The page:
The switch to Hugo

TLDR: I switched from GhostCMS Pro to Hugo

The biggest reason, and let’s be clear, nobody should have to pay $400+/year to host a personal website. That’s not to say paying about $30/month for a managed, secure, personal-domain fronted site isn’t a bad thing, but if you’ve got super-low-traffic like me, moving hosting to The Edge™ was a no-brainer!

I’ll explain The Edge™ in a bit, but for me, having developed, hosted, built, fixed and broken many WordPress sites in the past, traditional hosting of WordPress was where I gravitated to for a long time. Switching to GhostCMS was a decision based on ease-of-publishing and security, where everything was managed using GhostCMS Pro.

I wanted a way to be able to publish posts on my website using Markdown, which is a file-type I work with on a daily basis. The GhostCMS UI was amazing to use and I could use a combination of different entry-types in the editor, including markdown, video-embed and quotes. That said, I was also using a theme which was good at first, but the breaking changes from release to release were a lot of work to manage and I don’t really have the time anymore to learn all the new web frameworks or libraries available to developers today, to develop a new theme from scratch. So, to save money on hosting and simplify even further the editing experience, I decided to try Hugo.

Why Hugo?

I have been learning how to program in Golang for building custom operators in Kubernetes, and realized that there was an incredible static-site generator framework developed in Go called Hugo. Getting up and running was super simple and I can publish blog posts using vanilla markdown all day long. Best of all, hosting on CloudFlare pages, I don’t have a single-point-of-failure server running in a datacenter somewhere. This site runs at The Edge™.

The Edge™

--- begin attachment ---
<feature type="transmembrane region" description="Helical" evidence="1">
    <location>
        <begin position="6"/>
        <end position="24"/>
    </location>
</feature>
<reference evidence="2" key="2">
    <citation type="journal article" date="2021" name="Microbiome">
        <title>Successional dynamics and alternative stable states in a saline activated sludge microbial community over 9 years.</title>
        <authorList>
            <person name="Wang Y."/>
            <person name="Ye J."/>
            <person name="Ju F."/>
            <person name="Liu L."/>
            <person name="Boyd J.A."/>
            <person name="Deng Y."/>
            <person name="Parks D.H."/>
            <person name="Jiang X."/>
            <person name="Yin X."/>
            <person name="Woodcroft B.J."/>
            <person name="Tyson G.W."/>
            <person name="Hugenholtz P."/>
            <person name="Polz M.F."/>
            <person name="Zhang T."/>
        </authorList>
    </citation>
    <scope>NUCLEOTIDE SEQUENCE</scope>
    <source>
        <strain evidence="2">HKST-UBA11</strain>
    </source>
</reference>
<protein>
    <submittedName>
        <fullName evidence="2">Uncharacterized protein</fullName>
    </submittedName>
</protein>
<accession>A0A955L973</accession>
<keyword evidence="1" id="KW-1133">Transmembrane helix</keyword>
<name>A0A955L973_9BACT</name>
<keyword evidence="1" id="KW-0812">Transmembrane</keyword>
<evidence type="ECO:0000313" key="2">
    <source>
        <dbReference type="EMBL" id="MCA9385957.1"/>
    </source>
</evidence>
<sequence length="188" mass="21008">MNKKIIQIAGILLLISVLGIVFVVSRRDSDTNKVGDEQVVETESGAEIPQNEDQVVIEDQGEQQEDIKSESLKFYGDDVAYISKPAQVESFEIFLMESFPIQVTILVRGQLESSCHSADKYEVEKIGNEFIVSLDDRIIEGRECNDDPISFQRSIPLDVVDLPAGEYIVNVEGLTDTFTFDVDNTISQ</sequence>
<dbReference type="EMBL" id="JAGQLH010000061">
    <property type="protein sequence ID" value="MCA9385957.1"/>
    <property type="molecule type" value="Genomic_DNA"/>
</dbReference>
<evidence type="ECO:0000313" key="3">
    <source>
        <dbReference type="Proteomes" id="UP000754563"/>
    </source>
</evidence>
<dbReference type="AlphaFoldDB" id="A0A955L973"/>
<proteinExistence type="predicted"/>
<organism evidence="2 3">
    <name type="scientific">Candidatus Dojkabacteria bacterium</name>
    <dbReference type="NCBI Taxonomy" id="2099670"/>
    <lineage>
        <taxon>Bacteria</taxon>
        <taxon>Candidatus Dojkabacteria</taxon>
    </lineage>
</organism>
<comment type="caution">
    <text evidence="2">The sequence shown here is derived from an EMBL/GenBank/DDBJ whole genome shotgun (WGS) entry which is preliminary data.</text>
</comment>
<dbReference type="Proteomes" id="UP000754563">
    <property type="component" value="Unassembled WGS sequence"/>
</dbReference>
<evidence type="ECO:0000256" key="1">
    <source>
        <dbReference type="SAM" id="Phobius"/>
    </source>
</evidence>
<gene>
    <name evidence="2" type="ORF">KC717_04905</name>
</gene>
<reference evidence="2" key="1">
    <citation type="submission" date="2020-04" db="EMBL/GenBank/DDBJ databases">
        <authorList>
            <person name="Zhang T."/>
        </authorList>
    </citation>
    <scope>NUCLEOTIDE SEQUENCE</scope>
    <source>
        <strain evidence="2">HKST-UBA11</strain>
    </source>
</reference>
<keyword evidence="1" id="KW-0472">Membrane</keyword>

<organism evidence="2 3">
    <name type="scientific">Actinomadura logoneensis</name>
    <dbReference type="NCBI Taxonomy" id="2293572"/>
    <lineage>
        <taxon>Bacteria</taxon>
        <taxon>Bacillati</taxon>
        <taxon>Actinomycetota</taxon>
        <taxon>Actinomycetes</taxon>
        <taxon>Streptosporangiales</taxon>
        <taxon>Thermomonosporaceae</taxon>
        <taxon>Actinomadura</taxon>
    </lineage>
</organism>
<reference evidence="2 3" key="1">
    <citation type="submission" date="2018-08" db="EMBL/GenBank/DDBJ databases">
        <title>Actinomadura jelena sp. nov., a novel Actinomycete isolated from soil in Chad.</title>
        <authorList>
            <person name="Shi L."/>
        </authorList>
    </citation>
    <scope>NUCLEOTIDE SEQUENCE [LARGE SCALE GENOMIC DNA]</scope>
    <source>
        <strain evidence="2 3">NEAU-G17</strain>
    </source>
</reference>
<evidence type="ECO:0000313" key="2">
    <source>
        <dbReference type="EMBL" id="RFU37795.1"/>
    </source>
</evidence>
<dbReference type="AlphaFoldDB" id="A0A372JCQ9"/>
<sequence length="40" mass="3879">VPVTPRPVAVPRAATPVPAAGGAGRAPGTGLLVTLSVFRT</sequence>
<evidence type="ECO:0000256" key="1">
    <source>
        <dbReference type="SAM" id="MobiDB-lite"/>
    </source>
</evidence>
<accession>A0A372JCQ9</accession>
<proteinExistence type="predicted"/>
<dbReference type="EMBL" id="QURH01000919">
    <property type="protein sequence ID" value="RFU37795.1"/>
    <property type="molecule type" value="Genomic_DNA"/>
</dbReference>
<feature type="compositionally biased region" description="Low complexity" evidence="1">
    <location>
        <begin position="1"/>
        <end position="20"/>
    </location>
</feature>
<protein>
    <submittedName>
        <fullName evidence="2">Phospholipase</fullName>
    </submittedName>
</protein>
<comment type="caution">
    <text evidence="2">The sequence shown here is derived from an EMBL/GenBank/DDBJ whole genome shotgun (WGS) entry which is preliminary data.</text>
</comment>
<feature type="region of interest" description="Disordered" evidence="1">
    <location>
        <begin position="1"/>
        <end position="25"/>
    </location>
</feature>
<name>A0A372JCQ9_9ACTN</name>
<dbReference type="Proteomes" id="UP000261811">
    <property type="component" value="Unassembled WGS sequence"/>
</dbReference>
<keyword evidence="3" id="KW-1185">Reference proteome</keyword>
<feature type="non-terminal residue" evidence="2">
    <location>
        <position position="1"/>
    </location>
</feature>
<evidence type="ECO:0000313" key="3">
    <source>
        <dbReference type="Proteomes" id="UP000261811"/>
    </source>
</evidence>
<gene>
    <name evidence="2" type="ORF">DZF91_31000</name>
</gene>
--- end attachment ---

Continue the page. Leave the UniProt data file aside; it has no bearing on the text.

What does it mean to host a website at The Edge™? This is a concept I’ve been wanting to try with my personal site for years, having seen other developers run WordPress CMS in headless mode on WPEngine and most recently at Symend where Netlify hosted all the front-end pages for the APIs. With CloudFlare pages, I can host static HTML, generated via Hugo on CloudFlare’s Edge Workers. This means that when I make changes in my code and commit it, CloudFlare builds my hugo code, generates the static HTML and publishes out to the Edge Workers running globally.


Let’s be clear. GhostCMS Pro Managed Hosting was an incredibly fast, secure and simple way for me to quickly develop and publish content to my personal website. I highly recommend their service and if I didn’t have meagre traffic stats on my site, or was running a subscription service, I’d probably continue to run the site there.

I was paying about $400/year to host on GhostCMS Pro’s Managed Hosting, and about the same on WPEngine and WPCloud prior to that. With CloudFlare pages, my cost is $0. Until unique site visits hit 100K, hosting on CloudFlare pages is free up to that threshold. Since I have never even consumed a fraction of that traffic volume in the history of my personal site being live since around 2003, I’m very happy with this choice.

Hugo doesn’t have the massive backend of code and database required to run traditional CMS platforms, so by running static HTML at The Edge™, the surface-area for security risk is significantly reduced.

GhostCMS didn’t have image processing available in their platform (yet) so the speed stats on my site were only as good as ~85%. Using image-processing in Hugo and developing source-code with images using src-set brought my site-speed rating up to ~98%. This is also attributed to the fact HTTP calls aren’t going to a single origin server in a datacenter somewhere, CloudFlare Pages is global.

Ease of Use
Creating a new blog-post consists of a common programming pattern:

  1. cut a test branch
  2. cut a test branch
  3. do some work
  4. test it locally
  5. commit to test branch
  6. create a pull-request
  7. smoke test
  8. merge to main branch
  9. get coffee

With CloudFlare pages, the pull-request (test branch) can be thoroughly tested and iterated upon until everything is working as expected. With the merge to the main (or production branch), the new changes are live on the primary domain.

If Golang isn’t your thing, there are many different platforms to use to generate content that can be hosted on CloudFlare Pages. I highly recommend it.